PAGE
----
Ukraine has the second-highest burden of TB in the European region. According to the Ukraine’s Ministry of Health, TB is the leading cause of death from infectious diseases in the country. Ukraine’s efforts at TB control use a mix of standardized approaches, including Stop TB strategies, as well as directly observed therapy short-course (DOTS) guidelines and recommendations.
However, the information management critical for effective TB control has been a significant challenge for Ukraine’s National TB Program (NTP). The low quality of data on TB, the extensive use of non-standard TB treatment courses, and a weak monitoring and evaluation system within the NTP have hindered the success of the program.
E-TB Manager is a web-based software that integrates data across all components of TB control. This includes information on people with presumptive TB, patients, medicines, laboratory testing, diagnosis, treatment, and outcome. What makes e-TB Manager such an effective tool in the fight against TB is its capacity to integrate all components in one database, thereby avoiding a disconnect between different interventions. The program helps the MoH and other stakeholders to successfully manage a number of interventions, including those meant to address both susceptible and drug-resistant TB; TB/HIV co-infection; inventory management for first- and second-line TB medicines; effective medicines usage; the reporting of treatment outcomes; and epidemiological and statistical reporting on TB by health system level and type of TB case.
Following a pilot and implementation of the e-TB Manager software by SIAPS and its predecessor, the Strengthening Pharmaceutical Systems (SPS) Program, administration of e-TB Manager has now been officially transferred to the Ukrainian MoH. This transfer is testament to the strong foundation that has been built in the country to ensure the sustainability of the national TB registry and management system, as well as to advancements made in disease control on a larger scale.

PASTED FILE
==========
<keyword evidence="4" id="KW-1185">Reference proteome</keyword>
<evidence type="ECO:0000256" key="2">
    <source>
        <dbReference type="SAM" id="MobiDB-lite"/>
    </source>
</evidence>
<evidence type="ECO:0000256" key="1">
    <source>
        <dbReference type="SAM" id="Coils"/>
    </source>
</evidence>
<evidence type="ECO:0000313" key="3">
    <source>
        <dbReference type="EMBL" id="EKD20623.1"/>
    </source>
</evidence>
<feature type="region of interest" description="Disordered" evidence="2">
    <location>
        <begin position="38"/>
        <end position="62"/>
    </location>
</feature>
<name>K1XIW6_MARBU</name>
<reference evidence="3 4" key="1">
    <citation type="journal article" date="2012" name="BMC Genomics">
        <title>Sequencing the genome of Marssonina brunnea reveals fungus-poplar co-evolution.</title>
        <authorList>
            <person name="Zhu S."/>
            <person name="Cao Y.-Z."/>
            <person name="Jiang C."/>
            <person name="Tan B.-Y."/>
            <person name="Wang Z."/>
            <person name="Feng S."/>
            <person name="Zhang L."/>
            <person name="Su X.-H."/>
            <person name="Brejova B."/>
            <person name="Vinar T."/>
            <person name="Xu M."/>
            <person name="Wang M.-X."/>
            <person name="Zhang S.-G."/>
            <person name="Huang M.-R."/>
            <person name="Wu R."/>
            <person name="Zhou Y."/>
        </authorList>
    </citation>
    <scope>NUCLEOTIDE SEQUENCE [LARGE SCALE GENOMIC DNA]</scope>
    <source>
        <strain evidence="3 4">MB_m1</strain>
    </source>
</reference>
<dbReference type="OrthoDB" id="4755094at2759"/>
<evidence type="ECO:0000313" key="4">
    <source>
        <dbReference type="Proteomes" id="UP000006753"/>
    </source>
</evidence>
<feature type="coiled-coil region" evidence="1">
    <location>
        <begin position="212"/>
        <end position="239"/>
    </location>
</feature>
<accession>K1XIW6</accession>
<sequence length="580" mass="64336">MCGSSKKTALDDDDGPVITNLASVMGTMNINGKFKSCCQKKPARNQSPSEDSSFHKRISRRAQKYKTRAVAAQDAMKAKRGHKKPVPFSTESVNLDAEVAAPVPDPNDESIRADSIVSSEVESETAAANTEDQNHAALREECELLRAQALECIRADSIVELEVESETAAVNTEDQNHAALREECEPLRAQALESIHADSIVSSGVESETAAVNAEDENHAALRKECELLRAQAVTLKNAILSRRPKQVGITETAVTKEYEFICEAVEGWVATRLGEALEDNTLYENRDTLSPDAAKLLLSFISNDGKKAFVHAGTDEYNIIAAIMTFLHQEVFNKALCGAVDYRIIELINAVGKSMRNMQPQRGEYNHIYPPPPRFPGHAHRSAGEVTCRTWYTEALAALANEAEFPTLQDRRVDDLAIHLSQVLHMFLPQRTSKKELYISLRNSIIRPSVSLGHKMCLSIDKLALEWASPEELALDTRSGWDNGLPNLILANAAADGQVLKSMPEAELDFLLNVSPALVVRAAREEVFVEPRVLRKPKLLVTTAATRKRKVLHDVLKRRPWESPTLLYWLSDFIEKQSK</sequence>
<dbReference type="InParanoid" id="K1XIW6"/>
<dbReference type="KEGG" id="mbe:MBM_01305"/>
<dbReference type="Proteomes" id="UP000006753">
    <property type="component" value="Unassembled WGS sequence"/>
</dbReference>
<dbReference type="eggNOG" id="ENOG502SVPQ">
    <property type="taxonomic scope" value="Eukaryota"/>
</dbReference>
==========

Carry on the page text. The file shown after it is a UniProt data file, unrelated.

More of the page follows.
Adaptation, implementation and institutionalization in the Ukrainian context
In 2008 the MoH requested technical support from USAID for the adaptation and implementation of e-TB Manager for the Ukrainian context. This process began the next year as a part of the SIAPS predecessor, the Strengthening Pharmaceutical Systems Program, implemented by MSH. During next three years national stakeholders, coordinated by SPS Ukraine, worked together to tailor the system, perform national and regional level implementation, deliver trainings, perform site visits, and provide user support.
For e-TB Manager to replace the inefficient paper-based registry and reporting system, it was necessary to enter all TB cases into the new system. Piloting of the system began in April 2011, when there were more than 5,000 cases entered. In two years, 24 of 27 oblasts were routinely entering data into the system, and 67,000 cases were entered. As the number of cases in the system continued to increase, the development of data quality assurance protocol was started to provide for error-free registry and reporting. As of August 2015, a total of 185,760 cases were in the system, and the consistency between paper-based and electronically generated reports was about 99%.
The midterm results of e-TB Manager implementation were impressive, and positive feedback from users and administrators of the system provided confidence to the Government of Ukraine, which yielded the official adoption of e-TB Manager as a National TB Registry in 2012. That same year, e-TB Manager was verified for data security issues and was certified by the State Security Service of Ukraine.
Today, e-TB Manager is recognized as an effective information management solution for Ukraine’s efforts to control TB. It has rendered a valuable impact in Ukraine by strengthening the system of monitoring and evaluation and providing a best-practice example which may be used to enhance other national public health programs.
“The national TB registry is unique in Ukraine,” says Dr. Yuliya Milova, an MDR-TB statistician in Odessa Oblast. “We do not have similar type of electronic registry for other disease programs, and my doctor friends and specialists from other hospitals ask me so many questions about this registry because they do not have something like this for their job.”
The e-TB Manager software has been helpful in reducing the time needed by doctors for recording and reporting, allowing them to better allocate that time for patient care. For example, in one oblast, one TB doctor reported that it used to take no less than eight day-long trips in a year to bring all reporting forms from the district to the oblast level. With e-TB Manager, this time was halved.
e-TB Manager also halved the time needed to switch a patient from drug-sensitive to MDR-TB treatment. Moreover, e-TB Manager helps to improve the quality of care by providing the tracking of records on every patient, thus increasing the rational use of medicines and ensuring more effective treatment.